March 2013 was a month that had way below average cold temperatures. According to weather.com the average high for a day in March is 40 degrees F.
This past month was 35.81 degrees, or more than four degrees below average. This is the biggest below average variation in 20 months.
The trend might be for rising temperatures, but there is always variation around a trend line and this past month, was a decidely below average variation. The Updraft blog of Minnesota Public Radio wrote on Monday that this was the coldest March in 17 years.
We can take solace the three winter months December, January and February did have above normal temperatures.
Still, the chill in March was just a bit demoralizing. It would have been nice just to have been over with winter starting around the first of March.
Remembering last March might have had something to do with thinking this March was so miserable.
Last year the average daily high for March was 58 degrees, which was 18 degrees above average and 22 degrees above this month’ average.
This year March had one day with a temperature above 58. The mercury hit 59 on the 29th.
As of the end of March, St. James had yet had a 60 degree day.
One positive for March was precipitation. St. James had 3.09 inches of moisture, and the monthly average is 1.64. That is at least a little drought relief.
However, much of that moisture might not sink in due to a soil condition Meteorologists call ‘concrete frost’.
This is something that impacts the top layer of the earth. Much of the region had rains in December. That moisture did not sink deeply into the soil that had not yet frozen. It didn’t sink in because a cold snap flash froze the ground. The top layer of soil became like a block of ice. Pour water on a block of ice, and it runs off.
Concrete frost removes the soil’s ability to infiltrate additional water as the entire surface pore space is already filled with ice. Additionally, it takes higher and/or prolonged temperatures to remove concrete frost conditions as compared to frost in the soil formed during unsaturated conditions.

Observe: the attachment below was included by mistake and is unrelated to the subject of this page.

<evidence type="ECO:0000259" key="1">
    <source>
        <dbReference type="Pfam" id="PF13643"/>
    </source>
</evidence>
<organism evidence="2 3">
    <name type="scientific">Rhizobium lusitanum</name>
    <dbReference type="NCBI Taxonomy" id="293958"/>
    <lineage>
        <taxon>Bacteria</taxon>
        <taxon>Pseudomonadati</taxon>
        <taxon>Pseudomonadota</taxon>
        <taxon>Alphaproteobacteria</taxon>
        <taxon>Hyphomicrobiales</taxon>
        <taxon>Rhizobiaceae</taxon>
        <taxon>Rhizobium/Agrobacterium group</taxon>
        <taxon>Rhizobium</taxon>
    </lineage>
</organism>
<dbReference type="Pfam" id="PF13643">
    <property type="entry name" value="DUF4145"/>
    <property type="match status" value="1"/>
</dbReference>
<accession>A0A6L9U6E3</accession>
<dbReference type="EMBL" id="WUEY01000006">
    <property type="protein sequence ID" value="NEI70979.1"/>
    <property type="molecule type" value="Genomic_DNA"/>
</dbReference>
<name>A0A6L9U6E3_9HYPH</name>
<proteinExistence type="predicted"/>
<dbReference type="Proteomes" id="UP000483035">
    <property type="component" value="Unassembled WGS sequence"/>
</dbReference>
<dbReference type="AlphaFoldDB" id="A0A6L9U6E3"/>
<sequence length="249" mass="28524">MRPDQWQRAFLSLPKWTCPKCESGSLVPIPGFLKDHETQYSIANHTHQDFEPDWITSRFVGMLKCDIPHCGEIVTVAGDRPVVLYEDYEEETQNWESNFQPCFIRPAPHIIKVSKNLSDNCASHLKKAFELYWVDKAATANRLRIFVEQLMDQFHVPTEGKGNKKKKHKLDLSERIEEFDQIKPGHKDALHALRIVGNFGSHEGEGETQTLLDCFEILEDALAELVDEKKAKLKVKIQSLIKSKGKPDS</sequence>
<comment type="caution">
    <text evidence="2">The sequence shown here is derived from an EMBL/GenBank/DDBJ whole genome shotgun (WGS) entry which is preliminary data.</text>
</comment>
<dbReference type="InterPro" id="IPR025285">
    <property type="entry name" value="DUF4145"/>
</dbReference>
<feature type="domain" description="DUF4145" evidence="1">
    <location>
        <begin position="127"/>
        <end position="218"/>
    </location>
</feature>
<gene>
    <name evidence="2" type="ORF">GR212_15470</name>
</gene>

As the spring thaw began, the surface of the soil is like a big block of ice. Much of the water on top of the flash frozen soil is likely to run off into streams, rivers and lakes before the soil thaws.
Page 2 of 2 - Last month did not produce the higher and/or prolonged temperatures to remove this condition, so much of the above average precipitation we experienced is not likely to be absorbed into the soil. There were radio reports that ice thickened on some Minnesota lakes in March.
There were many storms this past winter and St. James did not take a direct hit. We missed the heavy snow bands with all of the storms whether they passed to the south, north, east or west of us.
As far as April and the spring goes, the National Weather Service Climate Prediction Center forecasts an equal chance Minnesota will see either above or below normal temperatures over the next 30 days and 90 days.
The first ten days of April are predicted to have temperatures well below average. The Weather Channel is predicting much colder than average temperatures for April.
The Climate Prediction Center says drought conditions should improve in Minnesota over the next 90 days